The 'precious rock' paradox

I 'oohed' and 'aahed' as I was treated to the story behind the diamond necklace.

Everyone crowded around her, admiring the diamonds encased in gold and adorning her pretty neck. Envy, admiration and a sense of having lost on something was writ on each face. “I should have bought one too; after all, the sale was on for a very long time!”; “My husband said I could buy anything, but I bought that outdated silk saree, it is thick and gaudy and makes me look fat!”; “I should have traded all that antique heavy gold jewellery and bought these beauties instead!” Thoughts flew back and forth in all the ladies’ minds.

I, being the last entrant to the party was treated to a full exhibition and the story behind the purchase (each and every thing a lady buys, especially clothes, jewellery and accessories has a tale behind it!). I ‘oohed’ and ‘aahed’ and rolled my eyes in the most affected manner and exclaimed suitably. I happily rolled off a few adjectives about the precious rock and its owner, all the time wondering why my family didn’t allow me to purchase diamonds.

As I made my way to the most interesting place in the hall, namely the buffet table, someone poked me sharp in the ribs. “Did you see the adulation and wonder? You can afford to buy one, can’t you? You earn a handsome salary. I will host a party for you so that these people realise that we are no less than them,” my sister gestured at the extended family who were the reason for the diamond and the party.

“But you too can afford them, my dear,” I pointed out, “After all, your husband owns quite a bit of property in prime locations and you have a few high-end cars! I am, after all, a salaried employee and my husband, an upright government servant.”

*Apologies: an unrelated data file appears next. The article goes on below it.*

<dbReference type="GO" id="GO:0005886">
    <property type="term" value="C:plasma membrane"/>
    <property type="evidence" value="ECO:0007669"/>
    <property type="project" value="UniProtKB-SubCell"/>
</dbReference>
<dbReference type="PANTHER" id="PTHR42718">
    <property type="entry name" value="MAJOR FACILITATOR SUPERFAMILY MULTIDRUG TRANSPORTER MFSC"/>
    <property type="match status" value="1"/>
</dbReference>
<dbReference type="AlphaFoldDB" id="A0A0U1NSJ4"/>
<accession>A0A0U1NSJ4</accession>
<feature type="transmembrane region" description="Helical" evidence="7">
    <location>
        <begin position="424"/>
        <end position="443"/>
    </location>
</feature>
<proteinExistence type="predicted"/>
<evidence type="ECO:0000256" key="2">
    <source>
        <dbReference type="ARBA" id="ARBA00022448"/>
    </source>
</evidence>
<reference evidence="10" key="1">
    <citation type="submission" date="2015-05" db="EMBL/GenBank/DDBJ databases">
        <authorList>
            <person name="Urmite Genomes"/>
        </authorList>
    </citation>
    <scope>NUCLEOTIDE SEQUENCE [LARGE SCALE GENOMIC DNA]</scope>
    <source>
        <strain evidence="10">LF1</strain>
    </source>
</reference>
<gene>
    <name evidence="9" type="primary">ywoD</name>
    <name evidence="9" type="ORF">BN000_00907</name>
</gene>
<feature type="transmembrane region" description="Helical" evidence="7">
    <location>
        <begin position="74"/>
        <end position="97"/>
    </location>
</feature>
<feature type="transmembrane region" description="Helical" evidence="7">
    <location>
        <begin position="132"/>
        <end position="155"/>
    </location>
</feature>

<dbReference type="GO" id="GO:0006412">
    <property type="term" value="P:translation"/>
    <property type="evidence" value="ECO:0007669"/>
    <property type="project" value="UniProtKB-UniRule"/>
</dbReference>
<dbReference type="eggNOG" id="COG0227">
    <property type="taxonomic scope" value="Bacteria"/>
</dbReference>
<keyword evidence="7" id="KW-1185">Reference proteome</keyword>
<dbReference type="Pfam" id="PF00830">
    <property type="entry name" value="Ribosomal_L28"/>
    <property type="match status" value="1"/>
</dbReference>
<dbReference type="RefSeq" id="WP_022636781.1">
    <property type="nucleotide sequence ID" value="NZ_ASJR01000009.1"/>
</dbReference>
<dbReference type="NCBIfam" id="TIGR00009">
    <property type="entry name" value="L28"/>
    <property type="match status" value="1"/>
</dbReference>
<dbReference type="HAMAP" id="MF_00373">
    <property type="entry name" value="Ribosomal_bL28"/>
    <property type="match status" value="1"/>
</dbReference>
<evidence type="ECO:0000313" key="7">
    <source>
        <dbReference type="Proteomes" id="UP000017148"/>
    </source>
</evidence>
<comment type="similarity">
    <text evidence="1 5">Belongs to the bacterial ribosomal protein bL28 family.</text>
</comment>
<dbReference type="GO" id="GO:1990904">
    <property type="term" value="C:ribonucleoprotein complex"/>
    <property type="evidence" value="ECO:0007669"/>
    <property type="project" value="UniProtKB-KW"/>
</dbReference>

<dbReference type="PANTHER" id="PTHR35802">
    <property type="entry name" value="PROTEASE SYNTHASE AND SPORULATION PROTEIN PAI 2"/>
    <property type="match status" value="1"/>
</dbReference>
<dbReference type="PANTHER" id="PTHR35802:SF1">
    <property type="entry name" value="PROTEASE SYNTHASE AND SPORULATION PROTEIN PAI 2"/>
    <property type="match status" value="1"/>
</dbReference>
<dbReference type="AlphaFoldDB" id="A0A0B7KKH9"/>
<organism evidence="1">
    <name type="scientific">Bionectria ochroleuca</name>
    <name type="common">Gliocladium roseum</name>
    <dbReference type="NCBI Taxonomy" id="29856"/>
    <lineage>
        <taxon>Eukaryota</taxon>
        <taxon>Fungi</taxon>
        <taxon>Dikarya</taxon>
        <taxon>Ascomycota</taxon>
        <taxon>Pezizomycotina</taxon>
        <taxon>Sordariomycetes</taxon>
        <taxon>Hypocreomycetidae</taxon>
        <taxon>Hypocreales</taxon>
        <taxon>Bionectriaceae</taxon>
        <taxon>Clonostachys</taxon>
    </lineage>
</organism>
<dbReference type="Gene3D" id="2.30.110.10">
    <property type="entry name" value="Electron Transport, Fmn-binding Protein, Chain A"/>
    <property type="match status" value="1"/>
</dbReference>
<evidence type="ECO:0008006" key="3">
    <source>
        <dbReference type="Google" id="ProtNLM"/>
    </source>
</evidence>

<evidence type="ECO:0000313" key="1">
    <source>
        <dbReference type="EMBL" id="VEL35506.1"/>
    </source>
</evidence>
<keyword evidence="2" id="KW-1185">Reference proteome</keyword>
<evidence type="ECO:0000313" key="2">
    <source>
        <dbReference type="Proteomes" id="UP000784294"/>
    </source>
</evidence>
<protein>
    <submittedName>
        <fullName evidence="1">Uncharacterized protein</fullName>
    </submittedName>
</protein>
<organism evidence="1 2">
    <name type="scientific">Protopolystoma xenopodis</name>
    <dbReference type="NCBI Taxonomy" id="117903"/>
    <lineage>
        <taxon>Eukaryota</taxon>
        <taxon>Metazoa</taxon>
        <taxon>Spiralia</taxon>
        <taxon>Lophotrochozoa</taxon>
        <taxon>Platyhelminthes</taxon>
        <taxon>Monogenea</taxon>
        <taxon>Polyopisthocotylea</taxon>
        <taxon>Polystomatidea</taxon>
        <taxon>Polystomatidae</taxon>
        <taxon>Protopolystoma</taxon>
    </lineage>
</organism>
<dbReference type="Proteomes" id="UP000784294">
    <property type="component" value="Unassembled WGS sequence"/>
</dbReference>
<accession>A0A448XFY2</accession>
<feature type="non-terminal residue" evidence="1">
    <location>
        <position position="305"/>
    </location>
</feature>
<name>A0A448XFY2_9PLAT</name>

“What!” she shrieked as softly as possible, “No amount of cajoling will make my hubby part with even a centimetre of land. But you are your own master  and can afford to buy diamonds, without waiting for your husband to gift it. I don’t get a pay cheque like you do”.

I refrained from answering that what she got each month from her hubby dearest was probably much more than what I earned. The spread on the table was more inviting than countering her statement. As I piled my plate high and well, I observed a few shocked expressions on the faces of those around me. Guiltily, I made my way through and sat in a corner, savouring chips, samosas, nankhatais et all.

I noticed, however, that most women were making a show of eating and were not really doing so. They had pathetically low portions on their plate and that too, mainly of salads which were spread out on a centre table. As I rose for a refill, I could almost feel a collective shudder going around the room.

Fully laden with rich food and thoroughly satiated, I went to bid a polite goodbye to my hostess. She was still showing off her necklace and I observed in the bright light that her neck wasn’t as pretty as it had appeared in the pale light earlier. Her skin was pale too, as if she was partially malnourished.

Come to think of it, that was how most women looked, thin and emaciated. I seemed to be the only rotund person with a well-fed look. As I made my way out, patting myself on the back that I eat well and look good and I’m happy in my own way, I heard a loud whisper “Look at these employed ladies, they don’t get to enjoy what they earn, always slogging and suffering due to lack of time!”.

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